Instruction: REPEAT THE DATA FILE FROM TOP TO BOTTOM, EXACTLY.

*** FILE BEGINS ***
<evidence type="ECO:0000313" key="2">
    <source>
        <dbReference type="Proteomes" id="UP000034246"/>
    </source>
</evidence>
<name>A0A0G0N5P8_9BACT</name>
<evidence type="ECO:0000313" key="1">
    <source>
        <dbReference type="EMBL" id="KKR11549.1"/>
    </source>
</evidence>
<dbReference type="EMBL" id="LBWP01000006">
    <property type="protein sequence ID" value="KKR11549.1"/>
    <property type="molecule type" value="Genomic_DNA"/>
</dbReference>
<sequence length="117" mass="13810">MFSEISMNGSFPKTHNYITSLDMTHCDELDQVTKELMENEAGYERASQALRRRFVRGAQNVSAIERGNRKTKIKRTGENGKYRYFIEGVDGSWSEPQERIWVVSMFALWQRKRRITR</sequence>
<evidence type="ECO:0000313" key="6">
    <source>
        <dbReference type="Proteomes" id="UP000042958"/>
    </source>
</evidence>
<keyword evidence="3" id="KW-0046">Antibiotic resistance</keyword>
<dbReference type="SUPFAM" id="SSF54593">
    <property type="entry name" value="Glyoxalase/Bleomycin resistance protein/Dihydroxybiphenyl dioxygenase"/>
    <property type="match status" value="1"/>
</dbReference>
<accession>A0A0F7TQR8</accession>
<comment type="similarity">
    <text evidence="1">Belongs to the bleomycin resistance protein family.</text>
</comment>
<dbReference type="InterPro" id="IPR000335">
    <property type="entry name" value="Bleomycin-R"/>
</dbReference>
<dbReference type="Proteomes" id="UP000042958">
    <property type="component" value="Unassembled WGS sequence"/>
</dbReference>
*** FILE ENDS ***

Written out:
<evidence type="ECO:0000313" key="2">
    <source>
        <dbReference type="Proteomes" id="UP000034246"/>
    </source>
</evidence>
<name>A0A0G0N5P8_9BACT</name>
<evidence type="ECO:0000313" key="1">
    <source>
        <dbReference type="EMBL" id="KKR11549.1"/>
    </source>
</evidence>
<dbReference type="EMBL" id="LBWP01000006">
    <property type="protein sequence ID" value="KKR11549.1"/>
    <property type="molecule type" value="Genomic_DNA"/>
</dbReference>
<sequence length="117" mass="13810">MFSEISMNGSFPKTHNYITSLDMTHCDELDQVTKELMENEAGYERASQALRRRFVRGAQNVSAIERGNRKTKIKRTGENGKYRYFIEGVDGSWSEPQERIWVVSMFALWQRKRRITR</sequence>
<evidence type="ECO:0000313" key="6">
    <source>
        <dbReference type="Proteomes" id="UP000042958"/>
    </source>
</evidence>
<keyword evidence="3" id="KW-0046">Antibiotic resistance</keyword>
<dbReference type="SUPFAM" id="SSF54593">
    <property type="entry name" value="Glyoxalase/Bleomycin resistance protein/Dihydroxybiphenyl dioxygenase"/>
    <property type="match status" value="1"/>
</dbReference>
<accession>A0A0F7TQR8</accession>
<comment type="similarity">
    <text evidence="1">Belongs to the bleomycin resistance protein family.</text>
</comment>
<dbReference type="InterPro" id="IPR000335">
    <property type="entry name" value="Bleomycin-R"/>
</dbReference>
<dbReference type="Proteomes" id="UP000042958">
    <property type="component" value="Unassembled WGS sequence"/>
</dbReference>